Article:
• Ni Chonghaile T.
      • Sarosiek K.A.
      • Vo T.T.
      • Ryan J.A.
      • Tammareddi A.
      • Moore Vdel G.
      • Deng J.
      • Anderson K.C.
      • Richardson P.
      • Tai Y.T.
      • Mitsiades C.S.
      • Matulonis U.A.
      • Drapkin R.
      • Stone R.
      • Deangelo D.J.
      • McConkey D.J.
      • Sallan S.E.
      • Silverman L.
      • Hirsch M.S.
      • Carrasco D.R.
      • Letai A.
      Pretreatment mitochondrial priming correlates with clinical response to cytotoxic chemotherapy.
      ). Because normal cells usually have intact antioxidant and DNA repair mechanisms, therapies that up-regulate p21 could have the potential to be selectively toxic for sensitive cancer cells.
      Recent studies show that cancer cells that die after p21 up-regulation are not a rare event (
      • Gartel A.L.
      The conflicting roles of the CDK inhibitor p21(CIP1/WAF1) in apoptosis.
      ,
      • Inoue T.
      • Kato K.
      • Kato H.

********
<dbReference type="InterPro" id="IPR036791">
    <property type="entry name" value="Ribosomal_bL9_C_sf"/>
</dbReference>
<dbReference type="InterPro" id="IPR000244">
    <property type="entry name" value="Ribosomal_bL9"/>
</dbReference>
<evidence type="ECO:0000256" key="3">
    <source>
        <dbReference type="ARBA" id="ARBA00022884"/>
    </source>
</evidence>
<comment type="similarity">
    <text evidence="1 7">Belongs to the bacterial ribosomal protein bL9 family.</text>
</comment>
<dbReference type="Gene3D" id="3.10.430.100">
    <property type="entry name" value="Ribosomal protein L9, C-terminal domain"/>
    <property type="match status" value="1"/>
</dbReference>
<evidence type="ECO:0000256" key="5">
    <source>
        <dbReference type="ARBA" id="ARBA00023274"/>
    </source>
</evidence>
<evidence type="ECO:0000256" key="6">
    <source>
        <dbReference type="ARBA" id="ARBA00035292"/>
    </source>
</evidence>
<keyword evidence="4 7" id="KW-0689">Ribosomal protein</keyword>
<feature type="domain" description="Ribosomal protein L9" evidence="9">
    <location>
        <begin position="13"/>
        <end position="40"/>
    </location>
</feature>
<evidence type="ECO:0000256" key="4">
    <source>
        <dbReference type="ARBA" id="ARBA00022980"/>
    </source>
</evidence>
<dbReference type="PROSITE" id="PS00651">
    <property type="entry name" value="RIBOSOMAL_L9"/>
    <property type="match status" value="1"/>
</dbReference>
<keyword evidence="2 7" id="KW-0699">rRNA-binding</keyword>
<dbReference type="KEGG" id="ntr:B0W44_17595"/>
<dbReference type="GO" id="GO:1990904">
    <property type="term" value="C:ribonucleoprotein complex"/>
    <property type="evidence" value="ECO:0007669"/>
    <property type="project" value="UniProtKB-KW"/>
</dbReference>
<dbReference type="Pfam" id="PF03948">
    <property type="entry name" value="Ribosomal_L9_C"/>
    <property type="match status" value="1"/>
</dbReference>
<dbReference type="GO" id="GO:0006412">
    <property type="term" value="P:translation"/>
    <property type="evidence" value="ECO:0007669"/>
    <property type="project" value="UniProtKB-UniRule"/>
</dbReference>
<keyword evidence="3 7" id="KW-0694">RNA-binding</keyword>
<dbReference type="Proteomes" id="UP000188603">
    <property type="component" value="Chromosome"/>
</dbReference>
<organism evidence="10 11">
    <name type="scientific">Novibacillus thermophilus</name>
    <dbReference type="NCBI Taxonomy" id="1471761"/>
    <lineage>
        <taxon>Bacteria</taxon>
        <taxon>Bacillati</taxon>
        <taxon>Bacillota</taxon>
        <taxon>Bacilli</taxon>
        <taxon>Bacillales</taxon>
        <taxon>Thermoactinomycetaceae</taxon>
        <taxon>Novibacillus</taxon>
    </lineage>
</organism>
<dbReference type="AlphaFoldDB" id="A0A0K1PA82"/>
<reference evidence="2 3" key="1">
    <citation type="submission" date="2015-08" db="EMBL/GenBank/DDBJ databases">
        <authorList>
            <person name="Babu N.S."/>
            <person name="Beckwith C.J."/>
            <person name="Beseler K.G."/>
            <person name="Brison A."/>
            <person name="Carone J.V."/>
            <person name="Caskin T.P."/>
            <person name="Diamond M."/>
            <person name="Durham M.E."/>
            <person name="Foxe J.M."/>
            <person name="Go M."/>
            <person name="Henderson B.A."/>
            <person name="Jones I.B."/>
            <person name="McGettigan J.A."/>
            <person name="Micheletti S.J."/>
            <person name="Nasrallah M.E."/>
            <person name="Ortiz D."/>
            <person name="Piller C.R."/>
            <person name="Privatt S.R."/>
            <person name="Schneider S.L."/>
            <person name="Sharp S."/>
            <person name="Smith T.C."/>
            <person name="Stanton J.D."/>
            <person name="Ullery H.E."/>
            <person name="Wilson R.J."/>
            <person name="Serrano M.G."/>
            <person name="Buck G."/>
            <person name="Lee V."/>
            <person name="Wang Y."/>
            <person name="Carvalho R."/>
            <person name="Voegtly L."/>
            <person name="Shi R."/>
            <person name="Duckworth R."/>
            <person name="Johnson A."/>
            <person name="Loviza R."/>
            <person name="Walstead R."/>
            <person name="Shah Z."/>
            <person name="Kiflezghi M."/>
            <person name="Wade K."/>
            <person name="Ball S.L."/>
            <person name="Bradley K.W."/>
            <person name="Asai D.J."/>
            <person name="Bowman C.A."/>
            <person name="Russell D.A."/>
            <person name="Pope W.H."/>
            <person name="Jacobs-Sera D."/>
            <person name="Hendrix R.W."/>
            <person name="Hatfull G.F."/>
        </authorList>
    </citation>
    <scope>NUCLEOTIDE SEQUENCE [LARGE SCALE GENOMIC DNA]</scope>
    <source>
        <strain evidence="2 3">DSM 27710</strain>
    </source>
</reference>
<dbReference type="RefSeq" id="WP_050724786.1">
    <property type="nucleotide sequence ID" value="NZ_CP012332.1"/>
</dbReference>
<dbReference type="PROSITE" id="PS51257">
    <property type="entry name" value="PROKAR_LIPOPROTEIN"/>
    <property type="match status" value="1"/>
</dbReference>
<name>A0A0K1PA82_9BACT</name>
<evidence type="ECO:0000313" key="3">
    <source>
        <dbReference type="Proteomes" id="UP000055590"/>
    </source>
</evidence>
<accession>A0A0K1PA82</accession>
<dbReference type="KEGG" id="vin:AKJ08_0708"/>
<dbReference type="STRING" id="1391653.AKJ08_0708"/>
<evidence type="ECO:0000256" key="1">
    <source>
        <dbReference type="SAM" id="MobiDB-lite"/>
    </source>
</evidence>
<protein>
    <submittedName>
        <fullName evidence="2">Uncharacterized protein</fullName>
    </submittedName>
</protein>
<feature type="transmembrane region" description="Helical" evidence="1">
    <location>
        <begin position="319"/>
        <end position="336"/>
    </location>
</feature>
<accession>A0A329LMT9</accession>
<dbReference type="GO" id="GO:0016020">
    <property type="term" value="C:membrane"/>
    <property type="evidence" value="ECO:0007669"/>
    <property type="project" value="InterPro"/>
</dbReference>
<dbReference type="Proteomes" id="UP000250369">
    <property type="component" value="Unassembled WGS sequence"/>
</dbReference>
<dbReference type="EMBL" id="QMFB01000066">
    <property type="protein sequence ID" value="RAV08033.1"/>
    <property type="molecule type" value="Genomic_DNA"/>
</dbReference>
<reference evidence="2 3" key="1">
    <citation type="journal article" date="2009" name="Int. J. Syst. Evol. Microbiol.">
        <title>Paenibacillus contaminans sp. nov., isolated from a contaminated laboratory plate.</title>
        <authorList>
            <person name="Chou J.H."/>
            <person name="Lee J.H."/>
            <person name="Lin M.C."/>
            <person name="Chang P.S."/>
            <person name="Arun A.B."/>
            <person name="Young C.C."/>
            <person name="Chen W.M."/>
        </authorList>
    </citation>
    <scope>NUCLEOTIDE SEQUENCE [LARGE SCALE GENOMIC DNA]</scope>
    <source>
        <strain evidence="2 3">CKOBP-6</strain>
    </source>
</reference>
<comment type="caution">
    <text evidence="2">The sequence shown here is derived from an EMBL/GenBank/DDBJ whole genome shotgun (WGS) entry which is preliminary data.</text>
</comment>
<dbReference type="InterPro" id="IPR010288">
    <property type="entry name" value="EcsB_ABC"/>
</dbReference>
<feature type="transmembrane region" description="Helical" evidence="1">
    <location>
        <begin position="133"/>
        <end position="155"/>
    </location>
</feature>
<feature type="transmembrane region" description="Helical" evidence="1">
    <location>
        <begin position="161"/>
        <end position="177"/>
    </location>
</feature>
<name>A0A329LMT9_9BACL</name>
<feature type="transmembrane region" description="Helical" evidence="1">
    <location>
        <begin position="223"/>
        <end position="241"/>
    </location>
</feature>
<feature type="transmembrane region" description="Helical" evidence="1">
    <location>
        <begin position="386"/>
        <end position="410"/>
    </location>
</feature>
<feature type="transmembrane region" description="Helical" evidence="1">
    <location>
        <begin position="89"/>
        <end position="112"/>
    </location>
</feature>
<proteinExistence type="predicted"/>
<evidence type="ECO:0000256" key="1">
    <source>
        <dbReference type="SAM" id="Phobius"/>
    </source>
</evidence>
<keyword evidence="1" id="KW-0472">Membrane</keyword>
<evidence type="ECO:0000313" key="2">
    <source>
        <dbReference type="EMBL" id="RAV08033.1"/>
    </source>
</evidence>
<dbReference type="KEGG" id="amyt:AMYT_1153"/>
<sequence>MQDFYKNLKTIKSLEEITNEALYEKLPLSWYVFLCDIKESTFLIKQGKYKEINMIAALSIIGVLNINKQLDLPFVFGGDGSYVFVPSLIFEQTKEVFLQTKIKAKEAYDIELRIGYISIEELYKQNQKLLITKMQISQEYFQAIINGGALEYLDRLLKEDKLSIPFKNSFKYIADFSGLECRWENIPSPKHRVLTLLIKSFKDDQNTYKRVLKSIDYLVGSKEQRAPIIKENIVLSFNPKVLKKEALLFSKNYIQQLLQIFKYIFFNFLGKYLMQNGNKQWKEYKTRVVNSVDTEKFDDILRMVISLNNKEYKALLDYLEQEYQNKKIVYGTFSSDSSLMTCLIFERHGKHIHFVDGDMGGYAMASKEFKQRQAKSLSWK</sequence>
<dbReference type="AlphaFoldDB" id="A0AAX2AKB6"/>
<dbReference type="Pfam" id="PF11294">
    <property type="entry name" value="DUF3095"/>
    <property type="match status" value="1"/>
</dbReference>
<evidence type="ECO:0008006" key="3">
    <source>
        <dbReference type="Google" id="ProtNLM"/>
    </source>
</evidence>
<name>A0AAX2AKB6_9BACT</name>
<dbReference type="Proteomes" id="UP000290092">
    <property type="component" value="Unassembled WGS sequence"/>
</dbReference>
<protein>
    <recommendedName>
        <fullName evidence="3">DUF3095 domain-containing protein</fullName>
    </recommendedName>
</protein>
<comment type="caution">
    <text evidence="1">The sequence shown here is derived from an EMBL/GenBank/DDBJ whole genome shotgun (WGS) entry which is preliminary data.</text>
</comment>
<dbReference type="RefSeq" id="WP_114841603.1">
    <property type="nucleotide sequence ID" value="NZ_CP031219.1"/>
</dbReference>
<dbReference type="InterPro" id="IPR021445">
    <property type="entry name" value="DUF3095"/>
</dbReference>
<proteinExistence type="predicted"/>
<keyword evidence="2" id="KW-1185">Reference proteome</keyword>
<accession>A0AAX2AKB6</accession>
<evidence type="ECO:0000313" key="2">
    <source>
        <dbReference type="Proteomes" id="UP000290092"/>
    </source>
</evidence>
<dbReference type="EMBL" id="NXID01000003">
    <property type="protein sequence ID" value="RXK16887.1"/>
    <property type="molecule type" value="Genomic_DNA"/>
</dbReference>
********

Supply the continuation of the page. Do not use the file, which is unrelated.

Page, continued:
• Asanoma K.
      • Kuboyama A.
      • Ueoka Y.
      • Yamaguchi S.I.
      • Ohgami T.
      • Wake N.
      Level of reactive oxygen species induced by p21Waf1/CIP1 is critical for the determination of cell fate.
      ), which supports the hypothesis that inducing p21-mediated apoptosis could be a relevant form of therapy. Moreover, within the physiological levels of p21 expression tested in this study, we found that there was no increase in p53 expression or activity to account for the induction of apoptosis, indicating that p53-null cancers would benefit from these treatments. This suggests that compounds that induce p21 independently of p53, such as MLN4924 (
      • Jia L.
      • Li H.
      • Sun Y.
      Induction of p21-dependent senescence by an NAE inhibitor, MLN4924, as a mechanism of growth suppression.
      ), could trigger cell death in certain cancer types. Our data support the concept that chemical up-regulation of p21 could be a useful therapeutic approach in selected tumors and that the mitochondrial response to ROS could be a good predictive marker of cancer cell sensitivity to p21.

      Acknowledgments

      We thank S. A. Aaronson for help in this project. We thank S. Cowley and D. Critchley for useful discussions and critical reading of the manuscript. We also thank K. Straatman and the Advanced Image Facilities for assistance with immunofluorescence experiments.